Now comes the kicker: Some of the initial funding for the institute came from the state’s tobacco commission — the entity funded by Virginia’s share of the settlement with tobacco companies in the 1990s. It’s common in Virginia to refer to the commission as “the much-maligned tobacco commission” and there are certainly lots of examples of how the commission has been short-sighted in its expenditures. That makes it easy to overlook all the ways that the commission’s funding has paid off. Here’s a big one.
The Fallows’ assessment: “The Danville region’s transition to a new economy got a significant boost from shrewd reuse of after-effects of the old economy.” They also make this prescient point: “It makes you wonder what a ‘master opioid settlement’ might do for parts of the country that have suffered most grievously from this scourge.” (That’s a good reason for localities to sign on to the lawsuits about opioid manufacturers).
The Fallows’ praise for the tobacco commission — “creative use of a onetime historical event” —ought to give Virginia politicians a different way to frame the tobacco commission. (And perhaps a challenge to make sure that future expenditures live up to that billing as truly transformative projects.)
The Atlantic writers also look at how much of Danville’s comeback has been funded by “a relatively new form of philanthropy” — the community foundation established by the sale of the local non-profit hospital. When a non-profit hospital is sold to a for-profit chain, the law requires that the proceeds go to a non-profit foundation. In Danville’s case, that was the Danville Regional Foundation, created in 2005 with $200 million. Since then, it’s given out $116 million in grants “and through the magic of investments and the market, its endowment is now larger than when it began,” the Fallows write. More importantly, “almost everything under way in the vicinity . . . bears the mark of the DRF.” This raises questions about whether similar foundations in Martinsville and the Alleghany Highlands created after the sale of hospitals there measure up in the same way. Maybe they do; we just don’t know.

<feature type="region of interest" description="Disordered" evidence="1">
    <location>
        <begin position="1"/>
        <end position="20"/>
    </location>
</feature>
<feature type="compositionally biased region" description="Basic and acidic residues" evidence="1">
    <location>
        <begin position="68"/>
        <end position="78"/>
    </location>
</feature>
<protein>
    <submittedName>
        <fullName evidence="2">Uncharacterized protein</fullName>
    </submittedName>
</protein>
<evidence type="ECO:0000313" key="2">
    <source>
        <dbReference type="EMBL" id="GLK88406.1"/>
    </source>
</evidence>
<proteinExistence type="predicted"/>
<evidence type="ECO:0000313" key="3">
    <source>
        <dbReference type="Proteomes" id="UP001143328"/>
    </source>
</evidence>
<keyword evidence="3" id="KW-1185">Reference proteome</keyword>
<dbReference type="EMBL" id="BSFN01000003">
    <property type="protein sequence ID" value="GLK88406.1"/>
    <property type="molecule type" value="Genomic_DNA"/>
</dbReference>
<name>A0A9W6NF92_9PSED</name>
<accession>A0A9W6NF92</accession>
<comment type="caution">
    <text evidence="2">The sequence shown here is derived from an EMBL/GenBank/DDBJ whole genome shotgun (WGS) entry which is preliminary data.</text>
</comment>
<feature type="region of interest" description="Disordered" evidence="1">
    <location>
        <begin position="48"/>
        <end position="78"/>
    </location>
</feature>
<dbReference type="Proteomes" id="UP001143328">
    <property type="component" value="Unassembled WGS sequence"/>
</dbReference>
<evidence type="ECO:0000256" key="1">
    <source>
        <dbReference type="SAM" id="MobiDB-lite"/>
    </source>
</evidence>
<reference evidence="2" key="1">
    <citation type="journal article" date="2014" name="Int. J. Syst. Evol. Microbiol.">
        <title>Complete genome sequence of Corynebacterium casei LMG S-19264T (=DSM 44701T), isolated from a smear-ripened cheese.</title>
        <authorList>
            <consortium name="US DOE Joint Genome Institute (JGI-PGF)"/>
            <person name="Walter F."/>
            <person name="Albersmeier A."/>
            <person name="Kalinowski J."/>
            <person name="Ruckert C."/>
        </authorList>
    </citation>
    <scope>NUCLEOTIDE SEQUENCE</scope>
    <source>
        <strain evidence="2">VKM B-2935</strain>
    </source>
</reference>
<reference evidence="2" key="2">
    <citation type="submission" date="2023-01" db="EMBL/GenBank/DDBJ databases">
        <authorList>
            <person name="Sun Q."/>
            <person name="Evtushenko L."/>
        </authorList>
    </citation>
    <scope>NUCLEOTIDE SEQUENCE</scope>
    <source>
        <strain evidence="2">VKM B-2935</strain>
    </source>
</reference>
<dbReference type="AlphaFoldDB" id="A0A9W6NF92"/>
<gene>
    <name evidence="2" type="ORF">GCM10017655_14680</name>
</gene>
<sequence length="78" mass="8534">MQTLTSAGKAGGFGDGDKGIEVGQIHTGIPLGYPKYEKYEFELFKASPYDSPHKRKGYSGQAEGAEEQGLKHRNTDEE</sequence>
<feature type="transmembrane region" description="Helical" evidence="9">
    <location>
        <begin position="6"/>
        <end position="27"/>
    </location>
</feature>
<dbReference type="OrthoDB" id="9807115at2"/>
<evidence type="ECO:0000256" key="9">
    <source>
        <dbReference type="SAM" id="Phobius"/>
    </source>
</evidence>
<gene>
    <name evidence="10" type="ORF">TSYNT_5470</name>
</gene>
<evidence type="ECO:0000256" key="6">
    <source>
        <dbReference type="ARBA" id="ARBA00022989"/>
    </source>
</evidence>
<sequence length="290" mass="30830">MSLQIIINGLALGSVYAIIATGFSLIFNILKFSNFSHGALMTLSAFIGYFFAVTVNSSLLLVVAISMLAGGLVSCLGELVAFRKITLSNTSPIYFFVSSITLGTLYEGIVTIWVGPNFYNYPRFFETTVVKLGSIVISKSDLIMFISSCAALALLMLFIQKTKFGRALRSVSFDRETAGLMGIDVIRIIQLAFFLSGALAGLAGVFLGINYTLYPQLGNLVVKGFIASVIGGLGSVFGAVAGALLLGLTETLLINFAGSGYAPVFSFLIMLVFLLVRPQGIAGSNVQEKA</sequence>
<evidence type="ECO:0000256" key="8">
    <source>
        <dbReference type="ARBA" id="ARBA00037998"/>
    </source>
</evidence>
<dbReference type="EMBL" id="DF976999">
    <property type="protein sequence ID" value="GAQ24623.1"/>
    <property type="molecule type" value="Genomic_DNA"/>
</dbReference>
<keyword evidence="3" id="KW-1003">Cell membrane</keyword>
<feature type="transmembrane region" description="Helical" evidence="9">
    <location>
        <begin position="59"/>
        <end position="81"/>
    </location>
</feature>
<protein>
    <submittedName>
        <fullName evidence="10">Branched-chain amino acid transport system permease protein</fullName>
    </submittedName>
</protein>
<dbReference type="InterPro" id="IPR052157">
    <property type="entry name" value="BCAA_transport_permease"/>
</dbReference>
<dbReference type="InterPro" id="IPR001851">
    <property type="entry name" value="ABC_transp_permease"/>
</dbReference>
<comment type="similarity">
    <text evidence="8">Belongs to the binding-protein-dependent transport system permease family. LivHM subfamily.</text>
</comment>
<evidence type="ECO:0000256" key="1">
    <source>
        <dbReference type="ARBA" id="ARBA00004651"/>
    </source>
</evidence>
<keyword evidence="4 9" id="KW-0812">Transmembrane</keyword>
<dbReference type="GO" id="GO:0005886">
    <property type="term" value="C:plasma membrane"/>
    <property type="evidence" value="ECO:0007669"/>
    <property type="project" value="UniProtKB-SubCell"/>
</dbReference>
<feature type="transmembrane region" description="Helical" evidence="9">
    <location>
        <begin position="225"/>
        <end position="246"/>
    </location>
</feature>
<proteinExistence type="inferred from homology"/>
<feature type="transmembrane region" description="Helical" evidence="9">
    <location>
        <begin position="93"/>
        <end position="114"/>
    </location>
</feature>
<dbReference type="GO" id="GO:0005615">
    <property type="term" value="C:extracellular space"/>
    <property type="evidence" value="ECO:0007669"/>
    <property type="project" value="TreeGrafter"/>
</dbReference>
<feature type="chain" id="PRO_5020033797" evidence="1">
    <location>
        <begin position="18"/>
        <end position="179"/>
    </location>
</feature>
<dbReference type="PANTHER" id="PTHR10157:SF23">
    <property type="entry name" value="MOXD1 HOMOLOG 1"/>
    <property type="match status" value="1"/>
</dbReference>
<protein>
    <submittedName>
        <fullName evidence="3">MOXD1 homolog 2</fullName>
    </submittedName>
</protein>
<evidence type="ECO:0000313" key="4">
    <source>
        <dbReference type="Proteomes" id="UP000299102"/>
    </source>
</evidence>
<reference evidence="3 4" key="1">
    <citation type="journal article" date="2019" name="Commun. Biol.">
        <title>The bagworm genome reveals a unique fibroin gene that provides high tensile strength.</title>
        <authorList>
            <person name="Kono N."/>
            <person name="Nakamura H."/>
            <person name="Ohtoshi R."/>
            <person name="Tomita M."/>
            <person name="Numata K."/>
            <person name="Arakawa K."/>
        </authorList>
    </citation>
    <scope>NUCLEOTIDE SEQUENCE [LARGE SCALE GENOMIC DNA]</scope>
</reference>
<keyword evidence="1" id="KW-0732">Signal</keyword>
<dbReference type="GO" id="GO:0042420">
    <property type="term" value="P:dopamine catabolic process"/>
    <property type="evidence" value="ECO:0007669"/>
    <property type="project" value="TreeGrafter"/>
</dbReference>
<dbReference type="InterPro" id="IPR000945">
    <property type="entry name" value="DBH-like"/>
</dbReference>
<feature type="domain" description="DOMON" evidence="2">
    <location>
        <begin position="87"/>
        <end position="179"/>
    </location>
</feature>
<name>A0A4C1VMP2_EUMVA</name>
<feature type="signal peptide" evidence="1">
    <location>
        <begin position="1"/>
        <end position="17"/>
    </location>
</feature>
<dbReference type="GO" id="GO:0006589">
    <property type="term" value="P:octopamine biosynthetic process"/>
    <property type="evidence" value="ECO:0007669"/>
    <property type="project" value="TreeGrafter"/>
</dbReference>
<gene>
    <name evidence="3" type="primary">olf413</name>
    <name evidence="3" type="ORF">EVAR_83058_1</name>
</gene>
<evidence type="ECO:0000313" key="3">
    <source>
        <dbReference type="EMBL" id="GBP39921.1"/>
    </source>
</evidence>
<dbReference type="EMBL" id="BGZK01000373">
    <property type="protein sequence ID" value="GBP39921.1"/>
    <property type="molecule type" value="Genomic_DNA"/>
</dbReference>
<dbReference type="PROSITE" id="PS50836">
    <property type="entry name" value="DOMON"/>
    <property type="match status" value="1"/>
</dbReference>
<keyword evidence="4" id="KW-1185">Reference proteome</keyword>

The Fallows’ final point is “the importance of public investment in infrastructure, specifically in broadband capacity.” The lack of broadband in many small communities still comes as a surprise to the Fallows; it doesn’t to those of us who live in them, of course.
The Fallows’ Danville series is particularly instructive, and not just because it deals with a city a few hours away. The Fallows highlight three things that have powered Danville’s comeback —and not a single one has been directed by the federal government. Even the state role in all three has been indirect. Whatever Danville has done, it’s mostly done on its own, which ought to be a pretty powerful message but also perhaps a scary one to some communities. National politicians can be glib about assigning blame — be it foreign competition or rapacious corporations — but local leaders need to ignore all that and get to work fixing their own communities. The lesson for voters: If your local elected officials aren’t doing that, replace them with ones who will. Danville provides a pretty good “up-by-the-bootstraps” example of what can be done.